Central in Lima currently ranks fourth in the top 50 restaurants in the world. Celebrity chef Virgilio Martínez’s menu takes guests on a culinary expedition from the Pacific coast to deep in the forests of the Amazon.
An avant-garde chef and researcher whose passion for the origin of each ingredient has led him to discover before creating. His menus are a pleasant journey through flavors and textures of different seasons, regions and countries. The dishes are based on local ingredients from all altitudes, and Virgilio Martínez also breathes new life into long-forgotten products with his creations.
Peruvian cuisine is at the center of growing international interest for a reason. There are 3 Peruvian restaurants in the top 50 of the world’s best restaurants for a reason.
The Restaurante Central in the Peruvian capital of Lima has received several awards in recent years as the best restaurant in Latin America. This year, Gourmet Temple was confirmed as the most sustainable of Latin America’s top 50 restaurants.
However, getting a table is not that easy. Lima is a magnet for gourmets from all over the world and the city’s supposedly best cuisine is correspondingly popular. Reservations can only be made via the website and should be booked months in advance.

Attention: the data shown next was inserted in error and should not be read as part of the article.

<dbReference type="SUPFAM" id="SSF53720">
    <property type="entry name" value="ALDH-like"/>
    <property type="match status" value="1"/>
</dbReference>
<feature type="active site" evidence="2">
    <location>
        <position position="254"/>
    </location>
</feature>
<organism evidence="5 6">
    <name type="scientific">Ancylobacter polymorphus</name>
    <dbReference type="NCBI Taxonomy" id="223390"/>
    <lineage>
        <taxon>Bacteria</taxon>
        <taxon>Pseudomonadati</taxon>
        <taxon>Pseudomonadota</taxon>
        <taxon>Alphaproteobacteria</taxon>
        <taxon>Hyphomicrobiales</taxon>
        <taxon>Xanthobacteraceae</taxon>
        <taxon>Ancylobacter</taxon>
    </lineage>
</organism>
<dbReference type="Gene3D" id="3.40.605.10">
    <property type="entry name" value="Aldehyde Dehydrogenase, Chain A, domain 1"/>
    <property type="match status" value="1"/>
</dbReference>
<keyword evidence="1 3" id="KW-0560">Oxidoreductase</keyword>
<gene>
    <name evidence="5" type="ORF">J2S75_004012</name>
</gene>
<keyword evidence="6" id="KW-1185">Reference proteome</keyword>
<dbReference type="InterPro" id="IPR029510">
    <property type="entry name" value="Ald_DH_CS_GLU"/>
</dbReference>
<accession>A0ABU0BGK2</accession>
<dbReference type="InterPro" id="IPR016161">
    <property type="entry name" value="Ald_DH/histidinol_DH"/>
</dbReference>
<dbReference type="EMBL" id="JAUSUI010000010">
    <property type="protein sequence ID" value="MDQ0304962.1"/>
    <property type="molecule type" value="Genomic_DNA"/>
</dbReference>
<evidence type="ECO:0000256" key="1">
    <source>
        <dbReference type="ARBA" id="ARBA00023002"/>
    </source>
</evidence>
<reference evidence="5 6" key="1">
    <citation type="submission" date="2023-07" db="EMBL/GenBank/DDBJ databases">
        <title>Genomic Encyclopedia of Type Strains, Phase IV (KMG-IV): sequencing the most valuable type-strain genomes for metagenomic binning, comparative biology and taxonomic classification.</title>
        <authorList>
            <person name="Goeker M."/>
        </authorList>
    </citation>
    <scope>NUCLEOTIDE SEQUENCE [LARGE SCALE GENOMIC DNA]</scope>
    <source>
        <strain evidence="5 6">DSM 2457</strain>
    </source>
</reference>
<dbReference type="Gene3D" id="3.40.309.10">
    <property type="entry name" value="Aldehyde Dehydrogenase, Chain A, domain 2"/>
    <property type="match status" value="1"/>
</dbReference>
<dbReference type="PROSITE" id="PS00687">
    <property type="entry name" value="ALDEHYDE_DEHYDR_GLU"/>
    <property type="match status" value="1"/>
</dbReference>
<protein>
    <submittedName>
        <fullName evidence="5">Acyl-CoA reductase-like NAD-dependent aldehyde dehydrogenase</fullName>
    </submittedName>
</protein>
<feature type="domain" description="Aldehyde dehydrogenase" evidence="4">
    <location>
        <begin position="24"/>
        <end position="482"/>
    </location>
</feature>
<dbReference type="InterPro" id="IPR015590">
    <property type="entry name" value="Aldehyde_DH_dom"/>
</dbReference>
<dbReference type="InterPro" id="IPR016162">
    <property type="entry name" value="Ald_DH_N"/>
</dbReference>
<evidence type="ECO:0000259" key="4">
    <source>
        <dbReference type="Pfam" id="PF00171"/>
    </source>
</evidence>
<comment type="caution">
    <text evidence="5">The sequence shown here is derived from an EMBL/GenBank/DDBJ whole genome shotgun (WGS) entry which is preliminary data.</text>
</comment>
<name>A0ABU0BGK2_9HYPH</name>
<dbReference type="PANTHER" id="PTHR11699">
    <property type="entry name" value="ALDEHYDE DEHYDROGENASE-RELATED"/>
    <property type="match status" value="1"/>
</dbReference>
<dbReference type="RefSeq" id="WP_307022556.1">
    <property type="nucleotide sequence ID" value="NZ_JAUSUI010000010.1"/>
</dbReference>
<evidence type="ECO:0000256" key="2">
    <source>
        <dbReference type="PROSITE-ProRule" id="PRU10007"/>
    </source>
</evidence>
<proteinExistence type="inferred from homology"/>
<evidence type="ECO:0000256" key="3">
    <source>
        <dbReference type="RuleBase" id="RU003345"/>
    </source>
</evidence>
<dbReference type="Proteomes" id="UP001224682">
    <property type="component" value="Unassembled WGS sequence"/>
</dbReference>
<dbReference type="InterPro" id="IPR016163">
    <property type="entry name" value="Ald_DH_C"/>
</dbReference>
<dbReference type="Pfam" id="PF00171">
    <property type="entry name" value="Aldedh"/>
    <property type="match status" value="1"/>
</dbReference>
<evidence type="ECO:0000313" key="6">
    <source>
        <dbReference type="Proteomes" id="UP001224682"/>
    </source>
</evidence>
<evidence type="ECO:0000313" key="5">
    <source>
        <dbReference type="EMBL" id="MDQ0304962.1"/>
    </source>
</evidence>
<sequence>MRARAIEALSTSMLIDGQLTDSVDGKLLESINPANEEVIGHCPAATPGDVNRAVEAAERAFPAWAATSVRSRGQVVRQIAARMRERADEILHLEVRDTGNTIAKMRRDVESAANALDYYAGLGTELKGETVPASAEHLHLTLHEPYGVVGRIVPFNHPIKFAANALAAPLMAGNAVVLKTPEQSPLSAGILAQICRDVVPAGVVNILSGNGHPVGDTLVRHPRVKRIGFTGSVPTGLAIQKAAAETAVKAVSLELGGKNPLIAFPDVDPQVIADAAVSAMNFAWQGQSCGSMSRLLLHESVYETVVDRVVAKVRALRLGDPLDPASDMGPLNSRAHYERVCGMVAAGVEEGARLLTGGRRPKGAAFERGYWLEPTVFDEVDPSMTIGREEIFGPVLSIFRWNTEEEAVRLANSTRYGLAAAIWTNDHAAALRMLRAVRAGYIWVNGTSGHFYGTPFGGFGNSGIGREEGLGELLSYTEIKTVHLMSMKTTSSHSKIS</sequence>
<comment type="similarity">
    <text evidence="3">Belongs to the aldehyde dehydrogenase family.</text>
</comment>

What is special about this restaurant is not only the dedication and precision with which the food is cooked here. It’s the way Virgilio Martínez approaches the cuisine of his homeland. The curiosity and exploratory spirit of the student of Gaston Arcurio, another Peru super chef.
The cuisine at Central Restaurante is contemporary Peruvian, and founder Virgilio Martínez Véliz has sought to redefine Peruvian cuisine by introducing little-known indigenous ingredients from Peru’s coastal region, Andean highlands and Amazon rainforest. Examples of such ingredients are kushuru (Cushuro), an edible cyanobacterium harvested in high-altitude wetlands; Arracacha, a root vegetable from the Andes; and arapaima, a freshwater fish native to the Amazon.
The menu is compiled according to the microclimates or ecosystems of Peru, i.e. at altitudes from below zero to the high peaks of the Andes. Every single dish contains only ingredients that can be found in this one climate zone.